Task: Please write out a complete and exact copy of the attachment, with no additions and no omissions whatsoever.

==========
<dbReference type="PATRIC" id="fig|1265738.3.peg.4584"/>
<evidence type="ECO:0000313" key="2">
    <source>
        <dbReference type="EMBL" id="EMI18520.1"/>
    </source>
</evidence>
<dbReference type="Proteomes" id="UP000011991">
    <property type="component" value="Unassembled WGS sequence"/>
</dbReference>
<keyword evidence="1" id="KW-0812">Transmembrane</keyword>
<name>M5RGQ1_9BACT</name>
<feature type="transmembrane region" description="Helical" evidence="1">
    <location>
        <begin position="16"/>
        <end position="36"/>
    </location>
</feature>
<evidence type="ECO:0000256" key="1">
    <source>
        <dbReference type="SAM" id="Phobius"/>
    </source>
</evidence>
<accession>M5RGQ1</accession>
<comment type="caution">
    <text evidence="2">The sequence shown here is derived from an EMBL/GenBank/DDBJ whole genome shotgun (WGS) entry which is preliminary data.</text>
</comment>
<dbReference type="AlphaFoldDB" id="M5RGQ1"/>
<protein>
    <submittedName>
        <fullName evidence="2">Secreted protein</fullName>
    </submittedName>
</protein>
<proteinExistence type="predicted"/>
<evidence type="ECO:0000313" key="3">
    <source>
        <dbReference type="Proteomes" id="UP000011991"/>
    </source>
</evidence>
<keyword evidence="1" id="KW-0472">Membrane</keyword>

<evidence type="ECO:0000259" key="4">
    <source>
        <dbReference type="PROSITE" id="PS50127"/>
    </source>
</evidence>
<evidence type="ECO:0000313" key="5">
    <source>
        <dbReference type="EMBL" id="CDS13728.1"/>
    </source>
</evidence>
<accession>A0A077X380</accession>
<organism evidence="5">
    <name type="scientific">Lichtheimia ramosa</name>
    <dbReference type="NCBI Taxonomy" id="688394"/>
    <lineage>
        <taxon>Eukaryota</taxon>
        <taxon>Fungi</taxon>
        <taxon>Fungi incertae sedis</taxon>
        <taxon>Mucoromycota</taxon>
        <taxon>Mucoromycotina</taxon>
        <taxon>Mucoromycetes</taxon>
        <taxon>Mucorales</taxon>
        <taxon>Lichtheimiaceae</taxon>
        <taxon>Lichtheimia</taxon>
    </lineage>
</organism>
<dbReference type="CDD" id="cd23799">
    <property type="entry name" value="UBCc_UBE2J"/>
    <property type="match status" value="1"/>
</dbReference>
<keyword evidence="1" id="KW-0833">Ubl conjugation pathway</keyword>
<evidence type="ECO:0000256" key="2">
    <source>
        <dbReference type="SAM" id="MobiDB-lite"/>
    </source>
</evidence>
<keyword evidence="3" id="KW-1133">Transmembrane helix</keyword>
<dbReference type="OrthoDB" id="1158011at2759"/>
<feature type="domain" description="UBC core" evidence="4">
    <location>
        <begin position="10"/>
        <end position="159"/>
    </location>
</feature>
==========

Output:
<dbReference type="PATRIC" id="fig|1265738.3.peg.4584"/>
<evidence type="ECO:0000313" key="2">
    <source>
        <dbReference type="EMBL" id="EMI18520.1"/>
    </source>
</evidence>
<dbReference type="Proteomes" id="UP000011991">
    <property type="component" value="Unassembled WGS sequence"/>
</dbReference>
<keyword evidence="1" id="KW-0812">Transmembrane</keyword>
<name>M5RGQ1_9BACT</name>
<feature type="transmembrane region" description="Helical" evidence="1">
    <location>
        <begin position="16"/>
        <end position="36"/>
    </location>
</feature>
<evidence type="ECO:0000256" key="1">
    <source>
        <dbReference type="SAM" id="Phobius"/>
    </source>
</evidence>
<accession>M5RGQ1</accession>
<comment type="caution">
    <text evidence="2">The sequence shown here is derived from an EMBL/GenBank/DDBJ whole genome shotgun (WGS) entry which is preliminary data.</text>
</comment>
<dbReference type="AlphaFoldDB" id="M5RGQ1"/>
<protein>
    <submittedName>
        <fullName evidence="2">Secreted protein</fullName>
    </submittedName>
</protein>
<proteinExistence type="predicted"/>
<evidence type="ECO:0000313" key="3">
    <source>
        <dbReference type="Proteomes" id="UP000011991"/>
    </source>
</evidence>
<keyword evidence="1" id="KW-0472">Membrane</keyword>

<evidence type="ECO:0000259" key="4">
    <source>
        <dbReference type="PROSITE" id="PS50127"/>
    </source>
</evidence>
<evidence type="ECO:0000313" key="5">
    <source>
        <dbReference type="EMBL" id="CDS13728.1"/>
    </source>
</evidence>
<accession>A0A077X380</accession>
<organism evidence="5">
    <name type="scientific">Lichtheimia ramosa</name>
    <dbReference type="NCBI Taxonomy" id="688394"/>
    <lineage>
        <taxon>Eukaryota</taxon>
        <taxon>Fungi</taxon>
        <taxon>Fungi incertae sedis</taxon>
        <taxon>Mucoromycota</taxon>
        <taxon>Mucoromycotina</taxon>
        <taxon>Mucoromycetes</taxon>
        <taxon>Mucorales</taxon>
        <taxon>Lichtheimiaceae</taxon>
        <taxon>Lichtheimia</taxon>
    </lineage>
</organism>
<dbReference type="CDD" id="cd23799">
    <property type="entry name" value="UBCc_UBE2J"/>
    <property type="match status" value="1"/>
</dbReference>
<keyword evidence="1" id="KW-0833">Ubl conjugation pathway</keyword>
<evidence type="ECO:0000256" key="2">
    <source>
        <dbReference type="SAM" id="MobiDB-lite"/>
    </source>
</evidence>
<keyword evidence="3" id="KW-1133">Transmembrane helix</keyword>
<dbReference type="OrthoDB" id="1158011at2759"/>
<feature type="domain" description="UBC core" evidence="4">
    <location>
        <begin position="10"/>
        <end position="159"/>
    </location>
</feature>